Way back in January 1985, Rio de Janeiro was gearing up to host a rock festival of gargantuan proportions. Queen, AC/DC, Yes and Rod Stewart were among those due in town for the very first Rock in Rio.
More than 30 years on, the festival will once again return to the city of its birth. No longer held in the famous Cidade do Rock, this September will see a new site in the Olympic Park play host to global megastars of rock and pop. Aerosmith, The Who, Lady Gaga, Red Hot Chili Peppers and are among the wealth of acts topping the bill across the festival's two weekends.
To celebrate the city that made this all possible, we've put together a quick guide on the must-see sites. From scenes of sporting prowess and vibrant nights out, to tranquil nature spots and luscious beaches, the city really does have a lot to offer, whatever your passion.
If any city can claim to have been the epicentre of the sporting world in recent years, it's Rio de Janeiro. Host of the FIFA World Cup in 2014, and then the Olympic Games in 2016, the city has held the eye of sports fans the world over.
Rock in Rio actually takes place in the Olympic Park, which hosted such memorable moments as Simon Biles' medal sweep, Usain Bolt's dominant display and hometown hero Rafaela Silva's ascent from favela to Olympic glory; so you'll get the chance to explore the site of sporting heroics while you're at the festival.
Sadly the iconic Maracanã stadium has fallen on hard-times of late. But for the football fan visiting Rio there are countless teams spread across the city, so the chances are there will be some football to watch while you're in town.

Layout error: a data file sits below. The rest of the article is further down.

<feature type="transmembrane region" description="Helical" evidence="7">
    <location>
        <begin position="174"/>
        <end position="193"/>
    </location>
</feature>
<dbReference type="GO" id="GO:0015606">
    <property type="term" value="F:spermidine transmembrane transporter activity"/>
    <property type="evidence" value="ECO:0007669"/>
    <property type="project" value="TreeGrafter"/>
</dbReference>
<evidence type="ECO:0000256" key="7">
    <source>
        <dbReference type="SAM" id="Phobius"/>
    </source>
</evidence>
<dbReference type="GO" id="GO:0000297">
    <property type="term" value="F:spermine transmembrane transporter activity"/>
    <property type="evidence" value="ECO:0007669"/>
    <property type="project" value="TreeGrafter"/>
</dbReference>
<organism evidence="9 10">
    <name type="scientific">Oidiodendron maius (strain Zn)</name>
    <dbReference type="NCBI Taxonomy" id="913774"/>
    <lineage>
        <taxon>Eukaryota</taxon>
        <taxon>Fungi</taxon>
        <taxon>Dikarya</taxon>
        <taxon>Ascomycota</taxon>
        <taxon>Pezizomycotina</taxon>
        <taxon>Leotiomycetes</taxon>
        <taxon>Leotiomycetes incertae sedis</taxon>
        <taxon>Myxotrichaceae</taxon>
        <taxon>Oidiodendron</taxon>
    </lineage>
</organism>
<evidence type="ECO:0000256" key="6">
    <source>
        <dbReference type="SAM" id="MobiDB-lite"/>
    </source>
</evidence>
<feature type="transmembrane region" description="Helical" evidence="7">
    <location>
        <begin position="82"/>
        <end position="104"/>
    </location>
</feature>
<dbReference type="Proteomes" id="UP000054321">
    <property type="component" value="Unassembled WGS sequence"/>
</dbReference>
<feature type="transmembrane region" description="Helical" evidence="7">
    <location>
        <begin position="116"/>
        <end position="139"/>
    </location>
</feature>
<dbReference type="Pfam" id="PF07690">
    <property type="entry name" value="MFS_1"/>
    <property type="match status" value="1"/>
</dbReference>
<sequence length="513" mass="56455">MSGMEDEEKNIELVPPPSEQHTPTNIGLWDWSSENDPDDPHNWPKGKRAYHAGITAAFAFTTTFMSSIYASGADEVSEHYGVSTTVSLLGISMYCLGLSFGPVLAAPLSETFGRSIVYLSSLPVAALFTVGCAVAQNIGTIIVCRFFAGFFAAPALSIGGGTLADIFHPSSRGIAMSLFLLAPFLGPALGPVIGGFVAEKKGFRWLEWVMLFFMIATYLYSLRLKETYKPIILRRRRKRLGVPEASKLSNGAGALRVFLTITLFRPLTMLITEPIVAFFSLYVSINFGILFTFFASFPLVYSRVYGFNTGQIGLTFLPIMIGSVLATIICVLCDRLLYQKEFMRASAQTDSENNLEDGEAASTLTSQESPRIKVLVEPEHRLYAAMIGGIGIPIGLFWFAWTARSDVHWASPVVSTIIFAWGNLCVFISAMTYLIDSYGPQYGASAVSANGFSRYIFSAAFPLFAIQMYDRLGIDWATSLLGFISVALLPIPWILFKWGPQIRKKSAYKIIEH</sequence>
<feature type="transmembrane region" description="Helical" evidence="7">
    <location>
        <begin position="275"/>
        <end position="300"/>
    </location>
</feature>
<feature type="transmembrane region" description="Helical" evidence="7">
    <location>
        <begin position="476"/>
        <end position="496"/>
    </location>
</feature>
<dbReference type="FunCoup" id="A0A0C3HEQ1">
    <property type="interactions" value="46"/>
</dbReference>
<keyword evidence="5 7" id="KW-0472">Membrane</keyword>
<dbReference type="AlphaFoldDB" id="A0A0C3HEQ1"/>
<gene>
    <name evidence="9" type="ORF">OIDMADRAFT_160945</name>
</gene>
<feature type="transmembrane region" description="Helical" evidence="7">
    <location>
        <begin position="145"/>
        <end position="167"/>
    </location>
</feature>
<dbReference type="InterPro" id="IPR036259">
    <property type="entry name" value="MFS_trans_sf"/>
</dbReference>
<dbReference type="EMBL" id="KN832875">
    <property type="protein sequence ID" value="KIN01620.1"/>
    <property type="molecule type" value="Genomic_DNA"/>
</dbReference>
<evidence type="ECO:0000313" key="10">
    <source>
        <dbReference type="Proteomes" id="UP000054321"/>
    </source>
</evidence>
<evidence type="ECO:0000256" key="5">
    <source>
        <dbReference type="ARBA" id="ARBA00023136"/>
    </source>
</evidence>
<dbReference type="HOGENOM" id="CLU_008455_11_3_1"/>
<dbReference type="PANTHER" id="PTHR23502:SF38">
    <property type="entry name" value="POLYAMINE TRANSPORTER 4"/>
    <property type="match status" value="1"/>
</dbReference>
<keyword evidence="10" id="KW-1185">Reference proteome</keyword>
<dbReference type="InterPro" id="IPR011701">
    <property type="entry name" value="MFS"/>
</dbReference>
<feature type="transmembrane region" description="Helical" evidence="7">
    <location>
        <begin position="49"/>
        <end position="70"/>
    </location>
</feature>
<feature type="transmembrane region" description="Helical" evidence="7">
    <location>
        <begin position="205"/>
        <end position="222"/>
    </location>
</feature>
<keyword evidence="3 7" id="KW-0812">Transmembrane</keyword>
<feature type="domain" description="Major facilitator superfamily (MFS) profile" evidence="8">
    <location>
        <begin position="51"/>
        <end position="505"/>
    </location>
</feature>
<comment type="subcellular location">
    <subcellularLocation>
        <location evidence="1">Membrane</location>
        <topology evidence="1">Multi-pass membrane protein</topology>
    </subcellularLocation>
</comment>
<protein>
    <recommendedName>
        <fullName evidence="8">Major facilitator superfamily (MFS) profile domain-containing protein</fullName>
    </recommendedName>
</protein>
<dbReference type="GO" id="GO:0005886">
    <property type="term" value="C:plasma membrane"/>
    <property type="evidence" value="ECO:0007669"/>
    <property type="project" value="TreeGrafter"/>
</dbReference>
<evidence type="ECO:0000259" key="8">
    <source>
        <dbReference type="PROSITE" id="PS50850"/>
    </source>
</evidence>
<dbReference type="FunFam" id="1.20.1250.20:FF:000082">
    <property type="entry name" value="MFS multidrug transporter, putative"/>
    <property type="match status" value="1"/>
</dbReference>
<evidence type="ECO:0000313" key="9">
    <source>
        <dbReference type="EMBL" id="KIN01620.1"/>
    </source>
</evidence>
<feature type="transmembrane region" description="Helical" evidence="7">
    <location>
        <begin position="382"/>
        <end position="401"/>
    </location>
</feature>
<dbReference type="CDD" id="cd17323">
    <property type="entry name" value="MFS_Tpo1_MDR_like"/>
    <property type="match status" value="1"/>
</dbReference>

Tijuca Forest is, by most accounts, the largest urban forest anywhere in the world. Situated in the heart of the city, the national park covers 32 square kilometres and houses hundreds of species of plants and wildlife. Hidden within are lakes, waterfalls, streams and even the odd restaurant to keep you fuelled.
It is also home to the Corcovado mountain, upon the peak of which sits Rio's most famous landmark and one of the modern Seven Wonders of the World, Christ the Redeemer.
Thanks to the peerless carnival in February, and extravagant New Year's Eve celebrations, Rio has a reputation as being a lively party city. What may come as a surprise to outsiders is that Copacabana and Ipanema, the names that might spring to mind first when thinking about a night out, are not the best places to look.
Downtown Lapa and its wealth of bars and clubs should be the first port of call for anyone out for a party in the city. Wander around the vibrant streets and you'll soon find something that takes your fancy.
You probably don't need us to tell you about Copacabana beach, there aren't many in the world that are quite as famous. Naturally it gets pretty busy, but it's basically a must-do if you're visiting the city.
The beach at Barra de Tijuca – the closest to the Rock in Rio site – is the city's longest, stretching over an impressive 11 kilometres. As well as serving as a relaxation spot to kick back and sip cocktails, the beach is also well-loved by water-sports enthusiasts, with surfers of all kinds taking to the inviting sea.
If art is your thing, then head straight to Centro. As the name suggests, it is the historical centre of the city, and it is home to the must see artistic spots.
There's Museu Nacional de Belas Artes for fine-art enthusiasts, as well as the city's artistic hub – Museu de Arte do Rio – filled with a vast array of exhibitions covering all manner of styles. Metres from here is the Boulevard Olimpico, made famous by the impressive street art that were the subject of many iconic images at the Rio Olympics.
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